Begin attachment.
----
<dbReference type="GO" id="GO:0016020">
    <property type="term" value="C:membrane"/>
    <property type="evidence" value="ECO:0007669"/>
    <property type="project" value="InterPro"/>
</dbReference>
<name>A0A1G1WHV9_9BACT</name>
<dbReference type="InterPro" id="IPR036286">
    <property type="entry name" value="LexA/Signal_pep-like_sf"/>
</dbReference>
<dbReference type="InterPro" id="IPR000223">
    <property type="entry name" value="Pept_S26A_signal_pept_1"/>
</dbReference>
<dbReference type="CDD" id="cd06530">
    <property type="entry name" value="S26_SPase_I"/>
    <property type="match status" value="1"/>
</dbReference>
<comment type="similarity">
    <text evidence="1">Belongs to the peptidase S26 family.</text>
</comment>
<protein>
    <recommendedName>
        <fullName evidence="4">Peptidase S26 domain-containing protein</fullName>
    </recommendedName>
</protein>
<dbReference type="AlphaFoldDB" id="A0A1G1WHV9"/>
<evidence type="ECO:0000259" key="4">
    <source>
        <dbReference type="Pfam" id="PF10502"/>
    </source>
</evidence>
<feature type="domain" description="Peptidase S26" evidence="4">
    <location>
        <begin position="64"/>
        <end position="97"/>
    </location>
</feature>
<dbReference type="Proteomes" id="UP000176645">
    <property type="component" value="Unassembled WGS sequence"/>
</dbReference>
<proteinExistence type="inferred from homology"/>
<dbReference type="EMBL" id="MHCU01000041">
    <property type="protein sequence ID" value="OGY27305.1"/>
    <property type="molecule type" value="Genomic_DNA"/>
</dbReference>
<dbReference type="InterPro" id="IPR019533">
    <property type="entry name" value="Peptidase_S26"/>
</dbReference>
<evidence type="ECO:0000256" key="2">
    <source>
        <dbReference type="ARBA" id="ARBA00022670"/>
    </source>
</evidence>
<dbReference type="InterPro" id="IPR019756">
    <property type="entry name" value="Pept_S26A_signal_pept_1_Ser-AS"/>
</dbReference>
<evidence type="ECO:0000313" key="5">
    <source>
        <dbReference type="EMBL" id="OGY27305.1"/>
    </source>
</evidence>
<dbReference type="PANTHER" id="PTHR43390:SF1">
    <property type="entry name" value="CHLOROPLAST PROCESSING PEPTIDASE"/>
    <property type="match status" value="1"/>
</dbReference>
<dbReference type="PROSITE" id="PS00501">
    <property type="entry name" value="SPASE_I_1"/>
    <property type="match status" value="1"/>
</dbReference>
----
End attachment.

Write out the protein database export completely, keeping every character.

<dbReference type="GO" id="GO:0016020">
    <property type="term" value="C:membrane"/>
    <property type="evidence" value="ECO:0007669"/>
    <property type="project" value="InterPro"/>
</dbReference>
<name>A0A1G1WHV9_9BACT</name>
<dbReference type="InterPro" id="IPR036286">
    <property type="entry name" value="LexA/Signal_pep-like_sf"/>
</dbReference>
<dbReference type="InterPro" id="IPR000223">
    <property type="entry name" value="Pept_S26A_signal_pept_1"/>
</dbReference>
<dbReference type="CDD" id="cd06530">
    <property type="entry name" value="S26_SPase_I"/>
    <property type="match status" value="1"/>
</dbReference>
<comment type="similarity">
    <text evidence="1">Belongs to the peptidase S26 family.</text>
</comment>
<protein>
    <recommendedName>
        <fullName evidence="4">Peptidase S26 domain-containing protein</fullName>
    </recommendedName>
</protein>
<dbReference type="AlphaFoldDB" id="A0A1G1WHV9"/>
<evidence type="ECO:0000259" key="4">
    <source>
        <dbReference type="Pfam" id="PF10502"/>
    </source>
</evidence>
<feature type="domain" description="Peptidase S26" evidence="4">
    <location>
        <begin position="64"/>
        <end position="97"/>
    </location>
</feature>
<dbReference type="Proteomes" id="UP000176645">
    <property type="component" value="Unassembled WGS sequence"/>
</dbReference>
<proteinExistence type="inferred from homology"/>
<dbReference type="EMBL" id="MHCU01000041">
    <property type="protein sequence ID" value="OGY27305.1"/>
    <property type="molecule type" value="Genomic_DNA"/>
</dbReference>
<dbReference type="InterPro" id="IPR019533">
    <property type="entry name" value="Peptidase_S26"/>
</dbReference>
<evidence type="ECO:0000256" key="2">
    <source>
        <dbReference type="ARBA" id="ARBA00022670"/>
    </source>
</evidence>
<dbReference type="InterPro" id="IPR019756">
    <property type="entry name" value="Pept_S26A_signal_pept_1_Ser-AS"/>
</dbReference>
<evidence type="ECO:0000313" key="5">
    <source>
        <dbReference type="EMBL" id="OGY27305.1"/>
    </source>
</evidence>
<dbReference type="PANTHER" id="PTHR43390:SF1">
    <property type="entry name" value="CHLOROPLAST PROCESSING PEPTIDASE"/>
    <property type="match status" value="1"/>
</dbReference>
<dbReference type="PROSITE" id="PS00501">
    <property type="entry name" value="SPASE_I_1"/>
    <property type="match status" value="1"/>
</dbReference>